President Donald Trump said Wednesday that his administration is implementing a comprehensive strategy for distressed communities that have been hard hit by the CCP (Chinese Communist Party) virus, commonly known as the coronavirus.
“We are determined to protect our African-Americans, Hispanic-Americans who have been hit so hard by this hidden enemy,” the president said during the White House Coronavirus Task Force briefing on Wednesday. “My administration is pursuing a comprehensive strategy in these communities supporting both health and economic revitalization.”
In the small business relief bill passed by the U.S. Senate, about $30 billion in loans are reserved for small financial institutions in minority and distressed communities.
The bill is expected to be passed in the House in the very near future.
Other measures that the Trump administration is taking include providing more support to community health care centers in these impacted communities, as well as expanding their access to telehealth and the White House Opportunity and Revitalization Council.
Trump said that $1.4 billion had already been sent to 13,000 community health care centers last month to increase testing and treatment in underserved areas.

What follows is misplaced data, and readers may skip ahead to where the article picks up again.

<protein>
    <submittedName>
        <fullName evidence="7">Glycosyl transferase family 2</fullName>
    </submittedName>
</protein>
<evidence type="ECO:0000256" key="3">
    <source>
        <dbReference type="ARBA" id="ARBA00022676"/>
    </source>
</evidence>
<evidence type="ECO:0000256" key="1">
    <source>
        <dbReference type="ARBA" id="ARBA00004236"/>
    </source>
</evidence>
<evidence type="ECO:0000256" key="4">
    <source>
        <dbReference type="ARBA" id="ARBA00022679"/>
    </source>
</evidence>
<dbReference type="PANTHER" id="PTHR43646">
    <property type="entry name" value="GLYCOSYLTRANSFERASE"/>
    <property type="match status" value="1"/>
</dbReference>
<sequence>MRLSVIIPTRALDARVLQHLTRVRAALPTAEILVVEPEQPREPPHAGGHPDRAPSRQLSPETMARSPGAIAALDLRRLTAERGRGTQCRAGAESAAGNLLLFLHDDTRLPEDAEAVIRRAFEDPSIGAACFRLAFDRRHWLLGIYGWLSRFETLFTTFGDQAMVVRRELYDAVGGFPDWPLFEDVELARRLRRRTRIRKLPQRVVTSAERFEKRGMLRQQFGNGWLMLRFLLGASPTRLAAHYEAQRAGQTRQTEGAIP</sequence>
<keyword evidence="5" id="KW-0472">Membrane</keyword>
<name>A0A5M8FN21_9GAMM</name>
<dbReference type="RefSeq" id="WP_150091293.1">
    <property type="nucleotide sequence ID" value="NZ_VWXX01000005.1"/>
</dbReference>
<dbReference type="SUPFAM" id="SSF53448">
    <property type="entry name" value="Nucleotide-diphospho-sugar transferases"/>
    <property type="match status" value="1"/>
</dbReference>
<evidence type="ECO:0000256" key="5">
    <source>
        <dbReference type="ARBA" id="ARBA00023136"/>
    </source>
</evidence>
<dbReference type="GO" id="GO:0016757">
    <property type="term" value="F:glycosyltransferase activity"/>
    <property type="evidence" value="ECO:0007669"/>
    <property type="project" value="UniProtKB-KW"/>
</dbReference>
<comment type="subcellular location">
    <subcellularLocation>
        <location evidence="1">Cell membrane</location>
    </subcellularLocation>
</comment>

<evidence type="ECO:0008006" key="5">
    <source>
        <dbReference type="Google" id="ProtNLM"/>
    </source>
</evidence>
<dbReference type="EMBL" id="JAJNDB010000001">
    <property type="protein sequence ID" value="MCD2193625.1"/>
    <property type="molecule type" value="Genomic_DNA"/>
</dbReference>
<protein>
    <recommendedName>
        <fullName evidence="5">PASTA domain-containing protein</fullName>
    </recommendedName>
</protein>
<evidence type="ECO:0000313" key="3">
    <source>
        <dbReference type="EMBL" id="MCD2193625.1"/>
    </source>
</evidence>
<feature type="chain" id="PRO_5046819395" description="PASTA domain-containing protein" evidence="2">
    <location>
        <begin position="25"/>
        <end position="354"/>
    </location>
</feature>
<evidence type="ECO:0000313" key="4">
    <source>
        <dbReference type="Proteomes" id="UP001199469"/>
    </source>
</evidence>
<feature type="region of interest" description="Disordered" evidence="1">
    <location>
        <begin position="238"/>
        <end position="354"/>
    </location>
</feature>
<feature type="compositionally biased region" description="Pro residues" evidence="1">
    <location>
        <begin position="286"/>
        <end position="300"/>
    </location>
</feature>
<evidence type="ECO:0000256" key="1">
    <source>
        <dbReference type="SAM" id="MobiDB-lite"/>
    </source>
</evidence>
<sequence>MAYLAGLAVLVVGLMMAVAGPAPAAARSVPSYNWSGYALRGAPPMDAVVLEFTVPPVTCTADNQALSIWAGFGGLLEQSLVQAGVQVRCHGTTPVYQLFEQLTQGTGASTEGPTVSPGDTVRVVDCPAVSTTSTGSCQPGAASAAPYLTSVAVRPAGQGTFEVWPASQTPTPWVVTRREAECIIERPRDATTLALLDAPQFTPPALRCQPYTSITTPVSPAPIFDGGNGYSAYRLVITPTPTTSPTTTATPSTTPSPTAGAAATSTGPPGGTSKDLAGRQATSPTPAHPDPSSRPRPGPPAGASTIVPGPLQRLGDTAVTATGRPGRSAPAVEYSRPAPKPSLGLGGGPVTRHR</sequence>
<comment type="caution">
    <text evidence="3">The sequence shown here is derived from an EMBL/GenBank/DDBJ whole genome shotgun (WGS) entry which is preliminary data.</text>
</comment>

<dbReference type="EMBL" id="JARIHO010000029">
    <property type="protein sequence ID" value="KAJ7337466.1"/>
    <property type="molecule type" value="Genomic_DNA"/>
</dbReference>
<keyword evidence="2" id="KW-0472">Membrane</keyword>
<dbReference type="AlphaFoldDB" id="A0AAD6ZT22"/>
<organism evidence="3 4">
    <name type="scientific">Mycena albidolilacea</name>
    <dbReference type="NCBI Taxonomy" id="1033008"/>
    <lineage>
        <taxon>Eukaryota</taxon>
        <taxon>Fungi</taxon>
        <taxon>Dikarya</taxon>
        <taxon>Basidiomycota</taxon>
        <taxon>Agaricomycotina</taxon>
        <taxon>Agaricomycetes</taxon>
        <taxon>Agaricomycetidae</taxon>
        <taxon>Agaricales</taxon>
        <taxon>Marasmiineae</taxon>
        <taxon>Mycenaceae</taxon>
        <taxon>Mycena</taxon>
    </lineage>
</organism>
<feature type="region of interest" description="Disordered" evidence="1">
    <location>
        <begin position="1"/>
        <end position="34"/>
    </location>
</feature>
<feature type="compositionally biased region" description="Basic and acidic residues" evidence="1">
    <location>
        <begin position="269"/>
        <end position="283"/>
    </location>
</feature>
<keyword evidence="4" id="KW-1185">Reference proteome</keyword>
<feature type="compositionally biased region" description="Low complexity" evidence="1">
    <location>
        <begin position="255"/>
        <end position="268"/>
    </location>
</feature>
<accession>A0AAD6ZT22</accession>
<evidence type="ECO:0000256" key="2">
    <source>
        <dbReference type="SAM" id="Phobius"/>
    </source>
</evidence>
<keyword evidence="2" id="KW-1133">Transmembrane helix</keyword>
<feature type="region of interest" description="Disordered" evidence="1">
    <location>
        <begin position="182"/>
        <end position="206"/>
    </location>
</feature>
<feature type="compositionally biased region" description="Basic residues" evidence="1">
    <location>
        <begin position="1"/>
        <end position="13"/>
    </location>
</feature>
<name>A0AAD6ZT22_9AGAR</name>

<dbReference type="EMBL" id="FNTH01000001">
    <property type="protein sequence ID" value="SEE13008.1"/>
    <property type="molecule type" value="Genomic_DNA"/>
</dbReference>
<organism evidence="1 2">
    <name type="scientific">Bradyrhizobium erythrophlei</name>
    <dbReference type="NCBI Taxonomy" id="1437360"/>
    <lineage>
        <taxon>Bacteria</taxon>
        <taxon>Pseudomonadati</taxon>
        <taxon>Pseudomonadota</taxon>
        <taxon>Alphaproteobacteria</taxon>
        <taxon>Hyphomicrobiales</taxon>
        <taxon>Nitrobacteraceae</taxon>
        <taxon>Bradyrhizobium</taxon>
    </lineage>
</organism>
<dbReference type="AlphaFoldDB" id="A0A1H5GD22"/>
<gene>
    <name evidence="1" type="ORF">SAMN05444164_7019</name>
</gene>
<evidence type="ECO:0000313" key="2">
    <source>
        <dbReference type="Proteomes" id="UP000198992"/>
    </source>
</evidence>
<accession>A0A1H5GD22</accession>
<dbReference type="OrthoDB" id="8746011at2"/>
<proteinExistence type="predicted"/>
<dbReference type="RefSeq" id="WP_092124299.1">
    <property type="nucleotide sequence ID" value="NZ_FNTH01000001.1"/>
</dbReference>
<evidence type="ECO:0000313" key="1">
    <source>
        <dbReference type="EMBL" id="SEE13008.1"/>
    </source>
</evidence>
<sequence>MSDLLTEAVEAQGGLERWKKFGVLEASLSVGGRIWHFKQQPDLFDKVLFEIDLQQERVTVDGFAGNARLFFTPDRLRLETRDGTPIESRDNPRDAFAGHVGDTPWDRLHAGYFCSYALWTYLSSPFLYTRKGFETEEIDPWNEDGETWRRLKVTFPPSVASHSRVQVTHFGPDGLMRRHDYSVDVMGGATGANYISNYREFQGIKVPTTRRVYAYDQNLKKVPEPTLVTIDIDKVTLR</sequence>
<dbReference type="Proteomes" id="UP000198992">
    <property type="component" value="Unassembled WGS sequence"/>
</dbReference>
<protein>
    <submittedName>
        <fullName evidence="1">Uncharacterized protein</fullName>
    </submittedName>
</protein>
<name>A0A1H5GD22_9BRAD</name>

Dr. Jerome Adams, the U.S. Surgeon General, explained that the Feds are using data from the Centers for Disease Control and Prevention (CDC) to identify vulnerable communities.
“We’re using CDC provided data to locate sites and counties that are under-tested and socially vulnerable, especially with high populations of black, Hispanic, rural, and native Americans,” he said.
The CDC identifies vulnerable areas with the following main themes: social-economic status, household composition, disability, minority status, and house type.
The numbers are considered inaccurate by many because of a lag in data collection by governments as well as significant underreporting of known cases and deaths by regimes like the CCP in mainland China.
There are over 839,000 confirmed cases and 46,583 deaths in the United States, the data shows.
On Friday, the CDC released its first breakdown case data for COVID-19, the disease caused by the CCP virus, according to race, revealing that 30 percent of patients in the country who disclosed their race were black.
The federal data was missing racial information for 75 percent of all cases, however, and did not include any demographic breakdown for deaths.
An analysis by The Associated Press shows that nearly one-third of those who have died are African American, with black people representing about 14 percent of the population in the areas covered in the analysis.
The Associated Press contributed to the report.